During the opening session of the 2012 American Institute of Ultrasound in Medicine (AIUM) Annual Convention at the JW Marriott Desert Ridge Resort and Spa in Phoenix, Arizona, on March 30, 2012, Alfred Z. Abuhamad, MD, president of the AIUM, will present awards to individuals who have significantly contributed to the growth of medical ultrasound. The vast outstanding achievements of the following recipients warrant recognition.
Mar 26, 2012 - 4:00:00 AM

Latest Research
Pain relief: Poor evidence for non-drug approaches in labor
There is better evidence for the effectiveness of drug-based approaches for relieving labour pains than non-drug approaches. These are the findings of an all-encompassing publishing in The Cochrane Library, which draws together results from a number of previous reviews on the subject.
Mar 13, 2012 - 4:00:00 AM

Latest Research
Role of known cancer gene in ovarian cancer investigated
The role of a known cancer-causing gene in the development of the most lethal type of ovarian cancer is being investigated by researchers from the Walter and Eliza Hall Institute after they were awarded a Cure Cancer Australia Foundation (CCAF) grant.
Feb 14, 2012 - 5:00:00 AM

Latest Research
UH Case Medical Center offers new therapy for gynecologic cancer patients
CLEVELAND: Patients with gynecologic cancer have new hope in a novel technology now offered at the Seidman Cancer Center at University Hospitals (UH) Case Medical Center. A team of cancer specialists, led by Robert DeBernardo, MD, is among the first in the nation to launch a dedicated program using Hyperthermic Intraperitoneal Chemotherapy (HIPEC) to treat ovarian, endometrial and select other cancers.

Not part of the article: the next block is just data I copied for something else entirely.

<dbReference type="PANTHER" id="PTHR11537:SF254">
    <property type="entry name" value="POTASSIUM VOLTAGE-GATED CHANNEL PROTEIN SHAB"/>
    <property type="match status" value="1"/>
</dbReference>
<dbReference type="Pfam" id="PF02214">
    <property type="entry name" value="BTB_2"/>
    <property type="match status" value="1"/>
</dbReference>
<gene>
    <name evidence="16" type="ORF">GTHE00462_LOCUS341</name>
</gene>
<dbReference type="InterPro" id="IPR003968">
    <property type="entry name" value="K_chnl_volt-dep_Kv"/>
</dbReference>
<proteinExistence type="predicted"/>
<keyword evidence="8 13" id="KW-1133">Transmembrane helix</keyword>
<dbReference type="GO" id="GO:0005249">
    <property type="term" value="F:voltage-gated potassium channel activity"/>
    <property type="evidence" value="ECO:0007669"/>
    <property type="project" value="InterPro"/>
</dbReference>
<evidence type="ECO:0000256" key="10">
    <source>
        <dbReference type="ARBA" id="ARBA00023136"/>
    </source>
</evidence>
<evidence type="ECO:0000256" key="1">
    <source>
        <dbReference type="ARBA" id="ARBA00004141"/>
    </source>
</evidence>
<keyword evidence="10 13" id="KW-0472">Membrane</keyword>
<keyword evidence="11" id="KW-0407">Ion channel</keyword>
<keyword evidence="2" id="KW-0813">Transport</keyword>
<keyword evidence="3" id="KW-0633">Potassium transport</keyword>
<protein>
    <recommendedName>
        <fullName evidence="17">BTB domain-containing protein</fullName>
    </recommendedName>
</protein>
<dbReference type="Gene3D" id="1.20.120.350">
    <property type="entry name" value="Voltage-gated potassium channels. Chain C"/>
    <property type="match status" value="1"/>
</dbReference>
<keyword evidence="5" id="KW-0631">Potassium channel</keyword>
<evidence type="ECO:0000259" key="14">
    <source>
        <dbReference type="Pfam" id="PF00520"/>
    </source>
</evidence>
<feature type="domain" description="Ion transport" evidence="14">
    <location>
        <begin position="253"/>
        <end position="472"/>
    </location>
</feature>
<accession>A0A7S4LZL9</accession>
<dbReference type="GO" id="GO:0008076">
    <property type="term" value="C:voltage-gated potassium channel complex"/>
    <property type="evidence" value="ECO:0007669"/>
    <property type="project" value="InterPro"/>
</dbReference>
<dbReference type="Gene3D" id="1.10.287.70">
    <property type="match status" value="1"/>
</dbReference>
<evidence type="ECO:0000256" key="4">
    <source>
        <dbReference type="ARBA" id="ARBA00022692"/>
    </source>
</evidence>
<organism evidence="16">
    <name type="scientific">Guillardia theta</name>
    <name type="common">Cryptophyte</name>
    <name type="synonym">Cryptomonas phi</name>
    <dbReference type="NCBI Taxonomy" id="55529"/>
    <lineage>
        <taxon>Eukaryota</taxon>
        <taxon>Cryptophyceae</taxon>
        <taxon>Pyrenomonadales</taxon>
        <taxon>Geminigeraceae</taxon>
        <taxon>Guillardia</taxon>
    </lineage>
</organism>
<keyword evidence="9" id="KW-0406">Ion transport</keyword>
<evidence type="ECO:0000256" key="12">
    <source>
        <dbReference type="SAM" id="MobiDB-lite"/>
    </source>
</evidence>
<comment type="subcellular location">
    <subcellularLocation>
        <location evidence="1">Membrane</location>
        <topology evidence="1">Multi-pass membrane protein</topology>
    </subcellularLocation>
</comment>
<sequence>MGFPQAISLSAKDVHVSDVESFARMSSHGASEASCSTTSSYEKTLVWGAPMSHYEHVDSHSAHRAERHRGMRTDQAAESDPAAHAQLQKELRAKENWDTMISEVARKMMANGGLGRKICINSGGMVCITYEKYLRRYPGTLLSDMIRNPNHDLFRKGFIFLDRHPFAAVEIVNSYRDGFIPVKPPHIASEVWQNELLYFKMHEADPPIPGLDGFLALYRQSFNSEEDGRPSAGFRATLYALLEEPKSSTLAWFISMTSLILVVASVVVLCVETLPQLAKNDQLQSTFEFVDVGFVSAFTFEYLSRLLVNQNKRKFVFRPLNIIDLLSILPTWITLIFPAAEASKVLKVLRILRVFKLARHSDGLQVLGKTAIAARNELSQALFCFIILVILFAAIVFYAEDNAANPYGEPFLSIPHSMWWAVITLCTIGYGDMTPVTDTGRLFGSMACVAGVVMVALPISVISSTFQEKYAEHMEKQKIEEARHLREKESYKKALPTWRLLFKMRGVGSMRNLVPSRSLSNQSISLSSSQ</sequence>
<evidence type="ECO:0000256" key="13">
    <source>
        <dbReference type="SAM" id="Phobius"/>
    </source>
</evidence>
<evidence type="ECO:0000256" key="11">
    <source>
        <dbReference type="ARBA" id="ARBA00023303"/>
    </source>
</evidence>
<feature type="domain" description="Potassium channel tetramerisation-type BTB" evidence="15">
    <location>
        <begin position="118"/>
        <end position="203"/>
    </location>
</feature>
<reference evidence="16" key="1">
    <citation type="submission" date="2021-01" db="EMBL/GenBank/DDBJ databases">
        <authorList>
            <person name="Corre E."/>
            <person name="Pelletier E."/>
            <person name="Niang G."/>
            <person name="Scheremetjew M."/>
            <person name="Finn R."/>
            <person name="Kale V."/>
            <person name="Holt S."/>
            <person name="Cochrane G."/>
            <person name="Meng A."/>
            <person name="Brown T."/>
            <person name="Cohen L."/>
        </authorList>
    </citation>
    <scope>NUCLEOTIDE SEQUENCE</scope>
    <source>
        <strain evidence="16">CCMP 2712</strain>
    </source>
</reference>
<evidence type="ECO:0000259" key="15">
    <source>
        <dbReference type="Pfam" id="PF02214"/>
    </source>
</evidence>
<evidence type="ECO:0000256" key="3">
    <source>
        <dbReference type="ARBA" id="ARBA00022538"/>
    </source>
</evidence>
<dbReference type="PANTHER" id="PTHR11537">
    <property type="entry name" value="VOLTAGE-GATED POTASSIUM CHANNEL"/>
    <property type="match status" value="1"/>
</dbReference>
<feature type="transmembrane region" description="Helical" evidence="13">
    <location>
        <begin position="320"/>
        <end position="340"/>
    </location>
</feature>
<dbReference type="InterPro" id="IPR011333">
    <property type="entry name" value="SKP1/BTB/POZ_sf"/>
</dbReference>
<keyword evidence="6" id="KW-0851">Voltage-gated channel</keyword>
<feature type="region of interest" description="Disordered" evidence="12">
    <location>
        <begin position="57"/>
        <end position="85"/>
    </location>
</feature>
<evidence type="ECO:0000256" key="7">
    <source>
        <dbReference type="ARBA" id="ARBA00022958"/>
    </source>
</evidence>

Jan 20, 2012 - 5:00:00 AM

Latest Research
Northwestern scientist gets mentoring award at White House
CHICAGO --- Teresa Woodruff, the Thomas J. Watkins Professor of Obstetrics and Gynecology at Northwestern University Feinberg School of Medicine, received the prestigious Presidential Award for Excellence in Science, Mathematics and Engineering Mentoring at the White House from President Barack Obama Monday, Dec. 12.
Dec 16, 2011 - 5:00:00 AM

Latest Research
Dr. Jennifer L. Howse elected to Institute of Medicine
WHITE PLAINS, NY, OCTOBER, 2011 -- Dr. Jennifer L. Howse, President of the March of Dimes Foundation, has been elected to membership in the Institute of Medicine, the nation's premier advisory group on improving health.
Oct 27, 2011 - 4:00:00 AM

Latest Research
USAID awards cooperative agreement to CONRAD for multipurpose prevention study